It’s hard, too, to pull the tomato plants when they’re still producing in October.  But if you don’t, you’ll lose the window for planting winter greens.  So ask yourself: do you want to hold on to a few more summer slicers, or eat fresh food all winter?

Decide what you’ll say yes to, and say no to everything else.  For more on this, read the book Essentialism, by Greg McKeown.

5. Hang out with trees

Call it forest bathing, call it going on a walk.  Whichever you prefer, commit to spending time around trees at least once a week.

Just as soil relaxes you, time spent in the forest decreases stress (and your blood-pressure).

More than that, it reconnects you to the natural world, where life thrives on connection—not smart phones or social media, but real connection—the interplay between leaves and sunlight, trunks and roots, soil and water and microbes reaching out in continuous conversation.

Find your voice in the conversation.

6. Practice Gratitude

If you want abundance in your life, start by saying thank you.  These two simple words can shift your mindset from negativity to positivity.

There are many ways to practice gratitude: write a list of everything you’re grateful for; call a friend and thank them for their friendship; notice one thing each day that brings joy into your life and pause for a moment to soak it in.

The more you practice gratitude for all you have, the easier it is to see abundance and welcome more of it into your life.  When something goes wrong, a baseline of gratitude will help you be more resilient, solve problems, and move forward.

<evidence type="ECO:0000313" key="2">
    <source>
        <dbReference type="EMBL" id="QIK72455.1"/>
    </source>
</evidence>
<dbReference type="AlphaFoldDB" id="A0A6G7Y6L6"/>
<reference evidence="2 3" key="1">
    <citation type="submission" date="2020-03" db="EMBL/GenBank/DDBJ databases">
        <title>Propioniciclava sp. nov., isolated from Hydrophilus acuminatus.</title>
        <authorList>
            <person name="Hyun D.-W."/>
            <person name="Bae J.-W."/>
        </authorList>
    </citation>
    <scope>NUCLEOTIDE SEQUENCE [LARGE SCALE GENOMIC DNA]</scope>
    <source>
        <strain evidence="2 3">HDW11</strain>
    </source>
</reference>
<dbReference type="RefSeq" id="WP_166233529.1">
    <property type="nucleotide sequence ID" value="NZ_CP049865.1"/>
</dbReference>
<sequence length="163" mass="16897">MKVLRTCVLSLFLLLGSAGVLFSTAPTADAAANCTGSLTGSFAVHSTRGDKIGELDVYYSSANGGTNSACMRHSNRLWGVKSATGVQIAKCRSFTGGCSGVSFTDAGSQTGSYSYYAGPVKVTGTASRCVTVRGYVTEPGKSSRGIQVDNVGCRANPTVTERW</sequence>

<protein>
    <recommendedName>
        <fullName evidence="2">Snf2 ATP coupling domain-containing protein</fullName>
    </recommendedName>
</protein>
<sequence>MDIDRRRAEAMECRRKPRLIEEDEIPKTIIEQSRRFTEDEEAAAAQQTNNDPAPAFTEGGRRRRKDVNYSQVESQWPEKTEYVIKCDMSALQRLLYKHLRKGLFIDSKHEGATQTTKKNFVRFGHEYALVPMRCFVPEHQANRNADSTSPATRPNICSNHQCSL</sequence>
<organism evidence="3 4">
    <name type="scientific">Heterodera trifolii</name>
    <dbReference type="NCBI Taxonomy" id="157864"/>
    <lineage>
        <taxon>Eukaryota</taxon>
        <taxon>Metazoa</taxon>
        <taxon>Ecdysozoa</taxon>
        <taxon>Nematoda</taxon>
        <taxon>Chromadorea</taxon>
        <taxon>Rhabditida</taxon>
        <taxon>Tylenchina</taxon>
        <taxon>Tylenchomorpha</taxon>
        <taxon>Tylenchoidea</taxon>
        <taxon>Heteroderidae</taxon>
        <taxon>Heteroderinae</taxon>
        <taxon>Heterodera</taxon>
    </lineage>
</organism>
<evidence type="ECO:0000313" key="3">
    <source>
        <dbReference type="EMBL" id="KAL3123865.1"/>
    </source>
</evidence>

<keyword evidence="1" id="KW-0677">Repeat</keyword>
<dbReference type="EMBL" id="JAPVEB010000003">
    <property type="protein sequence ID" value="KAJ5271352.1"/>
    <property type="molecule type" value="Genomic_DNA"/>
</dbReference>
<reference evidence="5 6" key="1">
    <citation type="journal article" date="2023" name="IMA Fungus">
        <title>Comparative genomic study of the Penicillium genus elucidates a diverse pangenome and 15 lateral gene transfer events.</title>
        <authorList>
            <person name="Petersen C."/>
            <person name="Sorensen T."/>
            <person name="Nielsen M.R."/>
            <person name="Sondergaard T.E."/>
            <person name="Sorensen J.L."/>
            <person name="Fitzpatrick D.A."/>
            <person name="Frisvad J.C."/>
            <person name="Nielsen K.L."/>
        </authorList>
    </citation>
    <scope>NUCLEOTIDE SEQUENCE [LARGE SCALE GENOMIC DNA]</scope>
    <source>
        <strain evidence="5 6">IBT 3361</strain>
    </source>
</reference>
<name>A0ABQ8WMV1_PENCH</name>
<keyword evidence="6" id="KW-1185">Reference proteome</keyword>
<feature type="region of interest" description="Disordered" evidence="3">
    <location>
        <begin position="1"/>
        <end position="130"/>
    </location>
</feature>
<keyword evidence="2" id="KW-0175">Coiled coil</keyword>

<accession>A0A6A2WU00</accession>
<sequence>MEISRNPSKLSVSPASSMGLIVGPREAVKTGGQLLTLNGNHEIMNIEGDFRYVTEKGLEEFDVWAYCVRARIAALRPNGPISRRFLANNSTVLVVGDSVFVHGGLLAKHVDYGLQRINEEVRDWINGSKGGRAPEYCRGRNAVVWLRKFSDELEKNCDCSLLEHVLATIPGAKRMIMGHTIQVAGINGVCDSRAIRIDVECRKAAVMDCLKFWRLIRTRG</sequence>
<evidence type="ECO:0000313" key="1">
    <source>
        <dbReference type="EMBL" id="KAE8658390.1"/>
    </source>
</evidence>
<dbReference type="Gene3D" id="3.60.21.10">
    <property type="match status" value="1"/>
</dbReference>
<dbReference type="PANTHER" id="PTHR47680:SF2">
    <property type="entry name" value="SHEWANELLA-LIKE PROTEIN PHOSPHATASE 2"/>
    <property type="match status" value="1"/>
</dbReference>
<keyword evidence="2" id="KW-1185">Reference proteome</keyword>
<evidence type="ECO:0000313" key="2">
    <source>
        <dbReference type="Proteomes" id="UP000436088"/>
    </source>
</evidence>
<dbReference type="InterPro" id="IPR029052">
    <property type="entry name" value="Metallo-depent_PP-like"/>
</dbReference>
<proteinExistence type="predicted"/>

7. Breathe

Breathe deep.  Fill your lungs.  Fill your whole body, from toes to fingers to the crown of your head.  Let your breath make space inside yourself.

Mindful breathing decreases stress, improves your mood, and clears your mind.

When your life isn’t growing the way you want, mindful breathing will bring you back to center and help you figure out what seed to plant (literal or metaphorical), what to tend to, and how to root into intention as you grow toward the sunlight.


bee pollinating organic echinacea flowersDid this help you?  Share it with a friend, and sow the seeds of intention, beauty and joy together.

Are there tools or strategies you love that aren’t on the list?  Leave them in a comment below.

5 thoughts on “7 Simple Ways to Grow a Life You Love”

  1. Everything you have written is so true. We are now living out much of our dream but it sure isn’t perfect and there is are always more goals. I love what you wrote about practicing gratitude because that has made all of the difference for me.

    1. Thanks, Tonya. Gratitude makes all the difference for me, too. Especially when I’m feeling stuck. It’s all a process, isn’t it? I think we’ll always have more goals, too, which is just like the garden—always growing 🙂

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  4. I fell behind in Harvesting Words last week as I was moving, and spent some time today reflecting and writing (while at my 9-5 🙂 )and found this on your page. Such a perfect reminder as winter is deep in me and it’s hard to see my dreams right now!

    I would add to my own list to have visual and written reminders of the things that help me stay rooted in my goals, and help bring me back to the topsoil when I may have planted myself too deep. Things like photos from the garden in the summer, or phrases from some of my favourite poets like Mary Oliver-things that motivate me to keep rooting in the beautiful life that I have and the beautiful life I am creating. Thank you for this!